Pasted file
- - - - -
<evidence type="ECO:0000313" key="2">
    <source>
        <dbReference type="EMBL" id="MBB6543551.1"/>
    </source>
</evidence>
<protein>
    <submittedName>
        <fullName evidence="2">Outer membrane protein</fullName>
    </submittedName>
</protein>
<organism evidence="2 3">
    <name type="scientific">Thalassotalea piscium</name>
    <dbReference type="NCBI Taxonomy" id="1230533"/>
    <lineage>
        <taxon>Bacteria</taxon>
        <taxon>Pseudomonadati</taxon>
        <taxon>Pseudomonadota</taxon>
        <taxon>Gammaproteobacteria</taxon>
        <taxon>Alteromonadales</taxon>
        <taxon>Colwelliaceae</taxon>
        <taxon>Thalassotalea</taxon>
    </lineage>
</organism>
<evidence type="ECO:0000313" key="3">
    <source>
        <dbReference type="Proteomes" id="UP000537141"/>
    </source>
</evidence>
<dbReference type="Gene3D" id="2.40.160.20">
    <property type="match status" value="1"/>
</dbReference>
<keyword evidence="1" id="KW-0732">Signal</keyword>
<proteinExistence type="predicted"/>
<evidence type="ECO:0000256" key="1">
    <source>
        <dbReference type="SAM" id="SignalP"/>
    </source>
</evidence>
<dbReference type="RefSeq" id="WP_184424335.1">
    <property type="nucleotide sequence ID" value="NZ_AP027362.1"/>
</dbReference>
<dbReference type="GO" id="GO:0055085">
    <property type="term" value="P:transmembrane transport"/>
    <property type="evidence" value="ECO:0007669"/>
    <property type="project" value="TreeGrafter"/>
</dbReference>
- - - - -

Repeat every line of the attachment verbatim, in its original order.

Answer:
<evidence type="ECO:0000313" key="2">
    <source>
        <dbReference type="EMBL" id="MBB6543551.1"/>
    </source>
</evidence>
<protein>
    <submittedName>
        <fullName evidence="2">Outer membrane protein</fullName>
    </submittedName>
</protein>
<organism evidence="2 3">
    <name type="scientific">Thalassotalea piscium</name>
    <dbReference type="NCBI Taxonomy" id="1230533"/>
    <lineage>
        <taxon>Bacteria</taxon>
        <taxon>Pseudomonadati</taxon>
        <taxon>Pseudomonadota</taxon>
        <taxon>Gammaproteobacteria</taxon>
        <taxon>Alteromonadales</taxon>
        <taxon>Colwelliaceae</taxon>
        <taxon>Thalassotalea</taxon>
    </lineage>
</organism>
<evidence type="ECO:0000313" key="3">
    <source>
        <dbReference type="Proteomes" id="UP000537141"/>
    </source>
</evidence>
<dbReference type="Gene3D" id="2.40.160.20">
    <property type="match status" value="1"/>
</dbReference>
<keyword evidence="1" id="KW-0732">Signal</keyword>
<proteinExistence type="predicted"/>
<evidence type="ECO:0000256" key="1">
    <source>
        <dbReference type="SAM" id="SignalP"/>
    </source>
</evidence>
<dbReference type="RefSeq" id="WP_184424335.1">
    <property type="nucleotide sequence ID" value="NZ_AP027362.1"/>
</dbReference>
<dbReference type="GO" id="GO:0055085">
    <property type="term" value="P:transmembrane transport"/>
    <property type="evidence" value="ECO:0007669"/>
    <property type="project" value="TreeGrafter"/>
</dbReference>